July 09, 2018

NYSUT offers tips to stop the 'summer slide'

Source:  NYSUT Media Relations
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ALBANY, N.Y. July 09, 2018 — Losing academic ground during the summer months can be a problem for many students, but it doesn’t have to be. New York State United Teachers has developed a list of suggestions to help students avoid the “summer slide” and maintain their academic edge.

“Elementary students can lose up to a month of academic progress in the summer, and that loss can be even greater for students from low-income families,” said NYSUT Executive Vice President Jolene DiBrango. “But helping students hang onto the skills they’ve developed over the past academic year doesn’t have to be difficult or expensive.”

Many public libraries, local parks and community groups offer summer programs for students, and even simple errands can be opportunities to practice counting, colors and shapes for younger children. Museum passes for free admission can be borrowed at many local libraries.

If you’re planning a family trip, an easy way to help your child flex their academic muscles is to “research the history of your destination, visit local landmarks and sample local cuisine,” said NYSUT President Andy Pallotta. “By thinking out of the box, it’s easy to turn a day at the beach into a fun learning experience.”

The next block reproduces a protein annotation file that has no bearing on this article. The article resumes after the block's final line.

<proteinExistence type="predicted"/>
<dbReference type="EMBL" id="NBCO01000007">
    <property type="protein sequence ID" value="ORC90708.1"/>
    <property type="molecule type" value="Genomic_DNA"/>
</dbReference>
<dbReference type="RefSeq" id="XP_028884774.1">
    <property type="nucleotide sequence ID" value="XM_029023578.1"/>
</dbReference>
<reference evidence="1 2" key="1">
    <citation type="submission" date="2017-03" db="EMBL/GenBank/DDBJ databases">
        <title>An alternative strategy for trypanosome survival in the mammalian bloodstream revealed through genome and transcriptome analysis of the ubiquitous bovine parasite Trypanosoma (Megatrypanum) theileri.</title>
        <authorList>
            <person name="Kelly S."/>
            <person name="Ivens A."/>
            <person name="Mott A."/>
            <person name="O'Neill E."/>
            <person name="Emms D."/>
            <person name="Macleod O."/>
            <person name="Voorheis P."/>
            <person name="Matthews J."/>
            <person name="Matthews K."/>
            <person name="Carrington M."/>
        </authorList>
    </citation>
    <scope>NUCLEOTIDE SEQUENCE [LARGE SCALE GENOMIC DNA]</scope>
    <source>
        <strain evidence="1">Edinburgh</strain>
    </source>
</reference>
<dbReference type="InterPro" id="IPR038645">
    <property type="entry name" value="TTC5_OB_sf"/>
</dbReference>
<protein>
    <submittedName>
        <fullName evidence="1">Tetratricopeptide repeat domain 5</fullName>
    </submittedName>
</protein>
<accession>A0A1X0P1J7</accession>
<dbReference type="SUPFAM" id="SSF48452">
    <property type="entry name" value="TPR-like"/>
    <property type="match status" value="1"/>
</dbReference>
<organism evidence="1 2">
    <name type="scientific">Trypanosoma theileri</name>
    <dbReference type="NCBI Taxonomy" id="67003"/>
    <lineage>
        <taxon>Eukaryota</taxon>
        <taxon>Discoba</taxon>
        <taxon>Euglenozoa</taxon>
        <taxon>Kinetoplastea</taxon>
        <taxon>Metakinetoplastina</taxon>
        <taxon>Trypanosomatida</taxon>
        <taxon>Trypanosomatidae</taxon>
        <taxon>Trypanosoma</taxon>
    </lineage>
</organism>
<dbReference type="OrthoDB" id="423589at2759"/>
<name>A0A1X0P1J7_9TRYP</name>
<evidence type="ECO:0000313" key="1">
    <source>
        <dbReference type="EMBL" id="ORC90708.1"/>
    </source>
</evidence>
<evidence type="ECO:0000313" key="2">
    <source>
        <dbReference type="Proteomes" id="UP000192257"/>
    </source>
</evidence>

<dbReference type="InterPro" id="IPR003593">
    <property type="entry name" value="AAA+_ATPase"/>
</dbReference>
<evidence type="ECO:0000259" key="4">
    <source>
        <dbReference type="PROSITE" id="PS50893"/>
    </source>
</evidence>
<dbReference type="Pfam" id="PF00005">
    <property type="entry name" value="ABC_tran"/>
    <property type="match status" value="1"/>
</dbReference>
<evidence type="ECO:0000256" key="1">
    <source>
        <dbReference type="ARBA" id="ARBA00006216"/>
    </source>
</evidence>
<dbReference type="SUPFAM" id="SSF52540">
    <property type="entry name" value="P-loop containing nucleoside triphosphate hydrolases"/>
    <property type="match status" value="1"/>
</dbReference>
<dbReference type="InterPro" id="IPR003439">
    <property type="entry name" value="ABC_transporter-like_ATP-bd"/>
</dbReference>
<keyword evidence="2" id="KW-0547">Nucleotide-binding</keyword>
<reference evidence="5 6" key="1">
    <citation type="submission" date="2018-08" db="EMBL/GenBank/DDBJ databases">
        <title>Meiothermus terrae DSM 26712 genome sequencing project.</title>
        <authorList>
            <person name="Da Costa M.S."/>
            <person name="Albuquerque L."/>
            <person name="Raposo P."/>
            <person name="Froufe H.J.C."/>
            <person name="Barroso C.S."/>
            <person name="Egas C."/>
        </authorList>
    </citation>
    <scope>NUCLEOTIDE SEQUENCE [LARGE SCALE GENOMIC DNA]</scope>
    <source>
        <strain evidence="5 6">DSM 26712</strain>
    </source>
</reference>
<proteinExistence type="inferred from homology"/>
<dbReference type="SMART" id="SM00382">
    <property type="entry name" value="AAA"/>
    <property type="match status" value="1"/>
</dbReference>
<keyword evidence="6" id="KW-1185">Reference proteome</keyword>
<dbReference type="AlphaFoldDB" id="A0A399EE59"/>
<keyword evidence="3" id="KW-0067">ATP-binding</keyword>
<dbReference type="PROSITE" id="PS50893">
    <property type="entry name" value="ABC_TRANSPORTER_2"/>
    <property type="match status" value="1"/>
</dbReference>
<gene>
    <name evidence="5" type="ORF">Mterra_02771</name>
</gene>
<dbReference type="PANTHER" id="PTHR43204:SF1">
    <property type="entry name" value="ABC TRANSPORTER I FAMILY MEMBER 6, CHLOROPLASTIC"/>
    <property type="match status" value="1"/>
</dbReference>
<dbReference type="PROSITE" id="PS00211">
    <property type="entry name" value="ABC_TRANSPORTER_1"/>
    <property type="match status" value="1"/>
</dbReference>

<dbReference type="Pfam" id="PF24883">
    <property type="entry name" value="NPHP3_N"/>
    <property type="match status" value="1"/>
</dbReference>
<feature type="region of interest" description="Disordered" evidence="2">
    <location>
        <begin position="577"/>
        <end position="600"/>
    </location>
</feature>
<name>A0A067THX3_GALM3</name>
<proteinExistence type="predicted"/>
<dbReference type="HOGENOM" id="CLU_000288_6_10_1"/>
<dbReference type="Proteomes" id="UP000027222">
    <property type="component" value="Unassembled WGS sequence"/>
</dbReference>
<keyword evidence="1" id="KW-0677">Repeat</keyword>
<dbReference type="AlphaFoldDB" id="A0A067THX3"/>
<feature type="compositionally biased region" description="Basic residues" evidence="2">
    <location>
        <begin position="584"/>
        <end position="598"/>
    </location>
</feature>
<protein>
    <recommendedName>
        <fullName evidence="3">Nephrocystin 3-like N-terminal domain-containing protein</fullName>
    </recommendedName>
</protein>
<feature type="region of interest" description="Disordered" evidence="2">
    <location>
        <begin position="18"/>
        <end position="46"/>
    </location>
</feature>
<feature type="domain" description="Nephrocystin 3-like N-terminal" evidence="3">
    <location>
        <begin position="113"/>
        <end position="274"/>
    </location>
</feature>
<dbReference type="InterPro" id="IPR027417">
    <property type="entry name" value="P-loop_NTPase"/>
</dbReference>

A 2007 Johns Hopkins University study of Baltimore students found that, despite performing well over the school year, low-income children lose ground over the summer due to a lack of learning opportunities. Declining reading skills, in particular, can have far-reaching, negative consequences. A 2011 study by the Annie E. Casey Foundation notes that one-in-six children who don’t read proficiently by third grade fail to graduate on time from high school, a rate four times higher than proficient readers.

To help students avoid the “summer slide,” follow these tips:

  • Summer programs
    Many public and private schools run summer student programs.
  • Family reading programs
    Consult with your child’s teacher or librarian to develop a summer reading program with your child. Agree upon a set number of grade-level books to read and get the entire family involved.
  • Specialized summer camps
    From computer to science to math camps, specialized summer camps are fun, academically enriching ways to keep your child engaged.
  • Ask a teacher
    Consult your child’s current or next teacher for suggestions for summer workbooks, science activities, essay topics and summer learning ideas.
  • Summer enrichment
    If your child could use some extra help in a particular subject, consult with their teacher about local enrichment programs.
  • Summer journaling
    Have your child keep a daily journal. Monitor their efforts to help them stay on track.
  • Turn daily activities into learning opportunities
    Turn visits to the grocery story into math lessons, or a drive to grandmother’s house into a geography game.
  • Learn locally
    Explore local parks, museums, libraries and aquariums.
  • Learn while vacationing
    Research your destination’s history and cuisine, and tour local landmarks.

New York State United Teachers is a statewide union with more than 600,000 members in education, human services and health care. NYSUT is affiliated with the American Federation of Teachers, the National Education Association and the AFL-CIO.

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